No woman should die while giving life Does the Health Extension Program improveaccess to maternal health services in Tigray, Ethiopia?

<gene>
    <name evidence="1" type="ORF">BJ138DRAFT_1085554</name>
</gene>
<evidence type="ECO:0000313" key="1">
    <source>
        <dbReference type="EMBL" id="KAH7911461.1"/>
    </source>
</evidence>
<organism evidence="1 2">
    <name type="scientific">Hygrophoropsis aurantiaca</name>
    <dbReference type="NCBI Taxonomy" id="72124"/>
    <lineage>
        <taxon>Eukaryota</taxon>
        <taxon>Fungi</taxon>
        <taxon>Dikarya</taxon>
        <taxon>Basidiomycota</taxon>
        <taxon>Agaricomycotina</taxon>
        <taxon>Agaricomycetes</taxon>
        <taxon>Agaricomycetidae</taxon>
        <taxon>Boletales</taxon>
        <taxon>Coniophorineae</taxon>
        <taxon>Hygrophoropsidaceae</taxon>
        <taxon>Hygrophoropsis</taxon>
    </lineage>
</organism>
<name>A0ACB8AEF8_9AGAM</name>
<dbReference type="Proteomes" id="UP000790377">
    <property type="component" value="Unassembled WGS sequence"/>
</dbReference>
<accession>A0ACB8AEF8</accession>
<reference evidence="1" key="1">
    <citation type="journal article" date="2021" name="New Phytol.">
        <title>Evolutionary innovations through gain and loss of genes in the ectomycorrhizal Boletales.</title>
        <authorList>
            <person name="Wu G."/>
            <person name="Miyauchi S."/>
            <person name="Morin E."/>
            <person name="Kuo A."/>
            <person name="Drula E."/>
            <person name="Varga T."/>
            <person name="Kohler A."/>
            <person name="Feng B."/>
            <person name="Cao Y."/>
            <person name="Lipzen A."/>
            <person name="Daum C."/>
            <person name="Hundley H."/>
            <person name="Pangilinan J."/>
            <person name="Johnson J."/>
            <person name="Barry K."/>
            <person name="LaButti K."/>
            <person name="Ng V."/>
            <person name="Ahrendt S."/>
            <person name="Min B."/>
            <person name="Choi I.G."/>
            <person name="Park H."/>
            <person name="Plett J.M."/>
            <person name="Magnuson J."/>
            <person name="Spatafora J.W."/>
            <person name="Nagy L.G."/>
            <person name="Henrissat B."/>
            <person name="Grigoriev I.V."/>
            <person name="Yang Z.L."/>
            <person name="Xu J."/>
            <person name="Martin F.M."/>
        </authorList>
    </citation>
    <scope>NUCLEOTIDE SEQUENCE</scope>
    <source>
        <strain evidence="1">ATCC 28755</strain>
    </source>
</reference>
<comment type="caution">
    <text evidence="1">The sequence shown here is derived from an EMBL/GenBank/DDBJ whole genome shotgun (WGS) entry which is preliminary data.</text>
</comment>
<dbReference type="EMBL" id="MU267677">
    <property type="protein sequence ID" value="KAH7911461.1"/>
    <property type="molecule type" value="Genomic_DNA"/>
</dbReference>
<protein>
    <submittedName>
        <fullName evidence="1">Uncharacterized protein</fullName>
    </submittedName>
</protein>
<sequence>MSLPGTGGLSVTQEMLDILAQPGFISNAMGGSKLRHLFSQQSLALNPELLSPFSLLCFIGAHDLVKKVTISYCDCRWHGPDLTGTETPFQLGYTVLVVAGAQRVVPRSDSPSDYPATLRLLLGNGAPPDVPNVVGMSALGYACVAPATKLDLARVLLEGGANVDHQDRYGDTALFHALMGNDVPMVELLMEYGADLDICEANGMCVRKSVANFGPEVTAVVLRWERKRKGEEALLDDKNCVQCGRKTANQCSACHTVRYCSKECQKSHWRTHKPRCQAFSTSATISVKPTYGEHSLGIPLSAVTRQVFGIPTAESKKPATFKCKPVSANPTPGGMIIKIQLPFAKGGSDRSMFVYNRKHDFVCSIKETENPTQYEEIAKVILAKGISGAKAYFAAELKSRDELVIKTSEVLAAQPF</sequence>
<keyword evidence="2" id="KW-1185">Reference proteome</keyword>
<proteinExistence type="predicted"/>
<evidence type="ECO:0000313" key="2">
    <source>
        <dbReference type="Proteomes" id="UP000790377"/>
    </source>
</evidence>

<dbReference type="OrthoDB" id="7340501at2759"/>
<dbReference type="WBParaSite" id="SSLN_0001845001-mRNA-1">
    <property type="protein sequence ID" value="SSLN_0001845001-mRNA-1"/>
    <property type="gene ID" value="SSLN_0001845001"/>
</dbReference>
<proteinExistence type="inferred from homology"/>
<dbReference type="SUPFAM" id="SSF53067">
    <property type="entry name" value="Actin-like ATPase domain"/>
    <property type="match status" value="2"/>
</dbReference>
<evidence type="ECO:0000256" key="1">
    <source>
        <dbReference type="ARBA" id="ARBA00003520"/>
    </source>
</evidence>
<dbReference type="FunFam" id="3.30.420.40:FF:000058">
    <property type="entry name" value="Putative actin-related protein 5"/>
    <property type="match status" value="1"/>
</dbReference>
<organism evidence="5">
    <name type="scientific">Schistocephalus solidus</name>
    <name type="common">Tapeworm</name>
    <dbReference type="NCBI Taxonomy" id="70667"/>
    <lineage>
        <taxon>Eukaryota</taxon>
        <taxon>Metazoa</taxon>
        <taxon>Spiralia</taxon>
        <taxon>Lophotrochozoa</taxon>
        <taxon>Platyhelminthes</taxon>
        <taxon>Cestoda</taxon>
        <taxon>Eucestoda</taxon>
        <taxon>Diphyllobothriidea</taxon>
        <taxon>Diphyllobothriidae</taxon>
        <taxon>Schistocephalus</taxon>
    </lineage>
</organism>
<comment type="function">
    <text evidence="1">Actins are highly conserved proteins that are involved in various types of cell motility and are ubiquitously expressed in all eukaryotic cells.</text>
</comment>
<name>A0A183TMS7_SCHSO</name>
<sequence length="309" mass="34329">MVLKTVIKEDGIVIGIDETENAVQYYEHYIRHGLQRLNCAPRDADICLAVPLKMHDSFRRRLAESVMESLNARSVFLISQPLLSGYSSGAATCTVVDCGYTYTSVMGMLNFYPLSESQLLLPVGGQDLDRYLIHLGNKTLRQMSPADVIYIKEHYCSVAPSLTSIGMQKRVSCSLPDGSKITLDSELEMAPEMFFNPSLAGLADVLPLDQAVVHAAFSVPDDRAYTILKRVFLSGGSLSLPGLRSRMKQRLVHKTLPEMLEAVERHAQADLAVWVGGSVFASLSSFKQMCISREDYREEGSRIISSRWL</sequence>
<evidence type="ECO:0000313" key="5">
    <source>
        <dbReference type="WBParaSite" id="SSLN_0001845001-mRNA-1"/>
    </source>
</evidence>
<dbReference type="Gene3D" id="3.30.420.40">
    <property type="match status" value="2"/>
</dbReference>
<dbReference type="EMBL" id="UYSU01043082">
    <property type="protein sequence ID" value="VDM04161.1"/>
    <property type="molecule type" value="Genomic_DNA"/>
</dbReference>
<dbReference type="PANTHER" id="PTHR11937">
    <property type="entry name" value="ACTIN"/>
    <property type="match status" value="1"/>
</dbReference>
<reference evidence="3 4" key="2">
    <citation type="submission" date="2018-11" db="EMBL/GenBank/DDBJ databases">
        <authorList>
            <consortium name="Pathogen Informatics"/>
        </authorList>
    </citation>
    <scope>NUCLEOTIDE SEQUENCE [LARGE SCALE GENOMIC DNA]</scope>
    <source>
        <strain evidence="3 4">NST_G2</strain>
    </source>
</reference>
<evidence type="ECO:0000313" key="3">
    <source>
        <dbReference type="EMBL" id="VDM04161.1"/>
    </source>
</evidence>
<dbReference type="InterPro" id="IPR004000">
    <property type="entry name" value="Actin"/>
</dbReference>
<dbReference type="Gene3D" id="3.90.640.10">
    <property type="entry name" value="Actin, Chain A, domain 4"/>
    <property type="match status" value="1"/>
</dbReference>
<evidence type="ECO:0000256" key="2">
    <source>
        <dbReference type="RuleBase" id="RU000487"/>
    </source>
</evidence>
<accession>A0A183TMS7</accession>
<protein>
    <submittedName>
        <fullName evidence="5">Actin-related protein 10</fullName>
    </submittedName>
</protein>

Abstract: Introduction: Ensuring access to universal primary health care is essential to secure a safe and pleasant motherhood and to provide compassionate care for mothers and newborns.However, inequalities in the access to maternal health services still remain a prominent problem in many countries. As part of reducing inequalities, Ethiopia launched the Health Extension Program (HEP) in 2003. The HEP is a community based program designed with a defined package of essential promotive, preventive and basic curative services targeting households, particularly mothers and children. Despite the construction of over 600 health posts and deploying more than 1200 Health Extension Workers (HEWs), preliminary data suggests a low utilization of maternal health care services. This thesis explores the HEP contribution in improving women’s access to maternal health care, and the reasons for the low use of maternal health care services from the perspectives of the involved actors in the Tigray region in Ethiopia. The five dimensions of access were used as a framework to explore the access to maternal health care utilization in this setting.Methods: A total of four districts were included in the study. Both quantitative and qualitative methods were applied. In the first sub-study, we assessed the HEP and its association with change in the utilization of antenatal, delivery and postnatal care services. Retrospective longitudinal data for 10 years was extracted from three selected districts and checked for accuracy. Segmented linear regression technique was used to control the secular trends adjusted for correlation of the data. For the second sub-study, we conducted a cross sectional survey with 1115 women (aged 15-49 years who had given birth within five years prior to the survey period) to determine the prevalence of antenatal care and institutional delivery utilization and explore their determinant factors of low utilization. For the third sub-study, we conducted six focus group discussions (FGDs) with a total of 51 women to explore women’s experiences of childbirth and maternal care. An interview with eight HEWs and four midwives were carried out to capture health workers’ perspective on access to maternal health care services in the fourth sub-study. Grounded theory for the former, and thematic analysis for the latter were used for the analysis.Main findings: The finding of the first sub-study showed a statistically significant upward trend for delivery care (DC) and postnatal care (PNC) in all facilities during the HEP late implementation period (July 2008-June 2012). In addition, a substantial trend of antenatal care (ANC) service use was observed at health centres after the intervention. In the second sub-study, the determinant predictors for ANC utilization were: proximity to health facilities, to be married, ?5 years of education and having non-farming husbands. The last three factors were also significantly associated with institutional delivery, but also lower parity, previous history of obstructed/prolonged labour and ANC counselling. Findings from the qualitative studies pointed out that elderly women influenced women’s decision making about where to give birth. Women were mostly positive about giving birth at health facilities, but were concerned about the poor quality of care, inaccessibility and unavailability of transport. From the health workers’ perspective: specialized performance of hospital services, community assistance during referral and an increased awareness among women regarding the benefits of giving birth at a health facility were perceived as facilitators for institutional deliveries. Poor perceived competence of HEWs, poor conditions of health care facilities and inaccessibility of transportation, among others, were perceived as barriers for giving birth at health facilities.Conclusion: Overall, this research revealed a considerable contribution of the HEP in improving the access and coverage of maternal health services (ANC, DC and PNC). However, cultural traditions, scattered localities, mountainous roads without adequate transportation and low quality of care are still the major obstacles to accessing the services. Mechanisms need to be designed to enable health facility access of safe delivery for women in hard to reach areas, improving the proficiency of health workers and introducing a women centered approach that enhances acceptability of the services.
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